I had the chance to catch up with celebrity booking agent, Tom Hoppa via instant messenger for a rousing chat about our three favorite things: Music, the band Helmet, and livin’ the dream. The interview took place over several nights, as there were technical difficulties, coordination of schedules, and having to constantly fend off groupies. Yes, ladies and gentlemen, it’s hard to be a celebrity.
JM: One of your first gigs was co-hosting a radio show, tell us a little about that.
Well, I was the Program Director and Music Director for a station called WSUW in Whitewater, WI at the University…..
So I got to call the shots and give myself, and my friend Mario, a show.
JM: What kind of show was it?
We played the music we wanted to, talked shit about people on campus, and scammed tickets and backstage passes to shows in Milwaukee and Madison.
JM: That’s what the rumors say! What was the music scene like in Milwaukee?
It was ok….saw some cool shows. A lot of bands skipped Milwaukee. Its not a prime stop for a lot of bands…..so we saw what we could at the Rave. Most other places were 21+ so sometimes it was hard to get in…..I was under 21 most of my college career.
JM: After the radio show, how did you get your start in the music biz/booking bands business?
I met a band, Zebrahead, at one of those shows mentioned above. Actually Mario and I went there to interview them for a radio show of mine called “HYPE” about new bands.
I became friends with the guys in the band….and eventually they helped me get a job with their manager in Los Angeles.
So, I packed up the car 2 weeks after graduation and hit the road!
JM: What kind of work did you do for Zebrahead’s manager?
Well, he also manages Motorhead and then at the time a few other bands. So, it was a lot of odd job stuff. One of the 1st things I had to do was take Lemmy from Motorhead from his home in Hollywood to the studio to do vocals for the album he was doing at the time
JM: Seriously!? What was that like?
Well, VERY interesting. Lemmy is one of the most interesting and intelligent people that I have ever encountered……besides you
JM: Stop you’re making me gassy!
We would sit and drink jack and cokes at his place for a couple hours, then drive about 40 minutes to the studio.
On the way he would tell me everything I needed to know about history and life.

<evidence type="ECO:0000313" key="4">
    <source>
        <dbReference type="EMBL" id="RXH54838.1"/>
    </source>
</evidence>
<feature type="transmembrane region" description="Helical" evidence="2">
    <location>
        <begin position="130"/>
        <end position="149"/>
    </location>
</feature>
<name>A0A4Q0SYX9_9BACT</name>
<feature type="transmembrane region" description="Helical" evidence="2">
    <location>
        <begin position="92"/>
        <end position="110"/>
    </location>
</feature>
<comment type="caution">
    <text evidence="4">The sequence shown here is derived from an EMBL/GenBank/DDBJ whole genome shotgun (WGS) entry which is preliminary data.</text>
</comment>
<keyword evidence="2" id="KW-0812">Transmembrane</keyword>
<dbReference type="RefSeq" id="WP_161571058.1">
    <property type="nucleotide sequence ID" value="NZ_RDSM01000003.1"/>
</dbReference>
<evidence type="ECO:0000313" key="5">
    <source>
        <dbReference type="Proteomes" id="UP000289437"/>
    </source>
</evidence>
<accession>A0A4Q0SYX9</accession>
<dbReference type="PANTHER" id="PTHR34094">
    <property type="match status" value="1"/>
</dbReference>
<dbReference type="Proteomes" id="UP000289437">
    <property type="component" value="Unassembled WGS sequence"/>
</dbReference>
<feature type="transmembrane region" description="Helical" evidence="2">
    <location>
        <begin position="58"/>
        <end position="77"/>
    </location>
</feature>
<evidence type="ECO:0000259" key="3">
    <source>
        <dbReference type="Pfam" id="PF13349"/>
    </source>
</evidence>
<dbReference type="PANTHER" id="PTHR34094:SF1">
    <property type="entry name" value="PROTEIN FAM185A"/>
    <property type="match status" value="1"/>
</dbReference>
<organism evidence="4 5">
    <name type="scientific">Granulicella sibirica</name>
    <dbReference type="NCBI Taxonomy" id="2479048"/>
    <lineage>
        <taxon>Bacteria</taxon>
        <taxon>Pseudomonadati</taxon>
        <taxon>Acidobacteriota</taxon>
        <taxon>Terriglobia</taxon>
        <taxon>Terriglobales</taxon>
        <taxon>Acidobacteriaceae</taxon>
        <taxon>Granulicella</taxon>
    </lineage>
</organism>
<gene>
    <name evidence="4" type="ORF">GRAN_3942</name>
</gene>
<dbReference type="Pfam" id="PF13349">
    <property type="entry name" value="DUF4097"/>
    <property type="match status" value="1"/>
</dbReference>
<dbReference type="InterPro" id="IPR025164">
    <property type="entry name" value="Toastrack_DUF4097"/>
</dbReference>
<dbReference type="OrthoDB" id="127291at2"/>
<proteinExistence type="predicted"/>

He would do his vocals, and then I would drop him off at the Rainbow every night
JM: That’s a hell of a first gig! How did you get your start with TKO?
I was offered the job. You missed about 8 years worth of material homey. Ha!
JM: back track! What did you do after the Zebrahead/Motorhead gig?
My run with Zebrahead’s management was short lived….I went to William Morris agency first, in 1999 to learn the tricks there. Then from there worked into positions at Rick Sales Mgmt (Slayer), M80 (interactive marketing), House of Blues LA (promoting shows), CAA (assisting the Pres of Music), Clear Channel Touring (booking tours for Cher, Aerosmith, Kiss, McCartney and many more) to Live Nation Phoenix (promoter), and then….to L.A. with TKO.
JM: I hear William Morris is tough! What was it like working there?
It was tough!! They train you very well though.
JM: What was it like to work with all those rock legends like Kiss and McCartney?
Well, it was mainly working with their managers, but it was great.
Amazing learning experience; seeing Kiss in full gear backstage at catering was always very surreal.
JM: What kinds of acts do you work with at TKO?
Rock, punk, metal….and prog. but really anything that I believe in and can sign.
They were both with other agencies at the time (WMA and CAA respectively). I put together creative tour ideas / strategies that involved them as co-headliners…..and it worked out that I got the bands to come my way.
Working with both bands is amazing. I have been a fan of both for a long time.
JM: They say the concert industry is the way to go in the wake of faltering record sales? Any thoughts on that?
Well, when I started on this path 9 years ago I never planned for the business to get like this. It takes a lot of time and training to become an agent or manager…..so by saying that it’s the way to go…..it’s tough, because its just way too hard to predict
I would say that right now, it’s a good place to be…..
But, on the other hand, there are some labels doing VERY well.
Just not as many as there used to be.
JM: What kind of work goes into booking a national tour?
First you have to get a time frame from your client….which is determined usually by a record release, you then do a mock route, place holds at various clubs throughout the country.
get your support package in place….
Pitch the package to promoters and then ask them to send offers. You pick the best of the bunch all while honoring history, and keeping what’s best for your client in mind while doing this.
You then discuss all deals with your manager and get the final approval to confirm.
Once confirmed you need to get everything announced, on sale, and promoted properly. So then you work with the promoters and markets to do that….
On and on and on and on….
JM: You HAVE to tell me a music industry horror story. What’s the most embarrassing thing you’ve done in your career (bonus points if you can top my random acts of asinine behavior)
Hmmm.. hard to say. I would say that its best not to drink at shows that you are involved with….as the line goes, “you are always working.” As far as embarassment goes…..
Hmmmm…..well, I must say that you have stumped me.
I am rarely embarassed.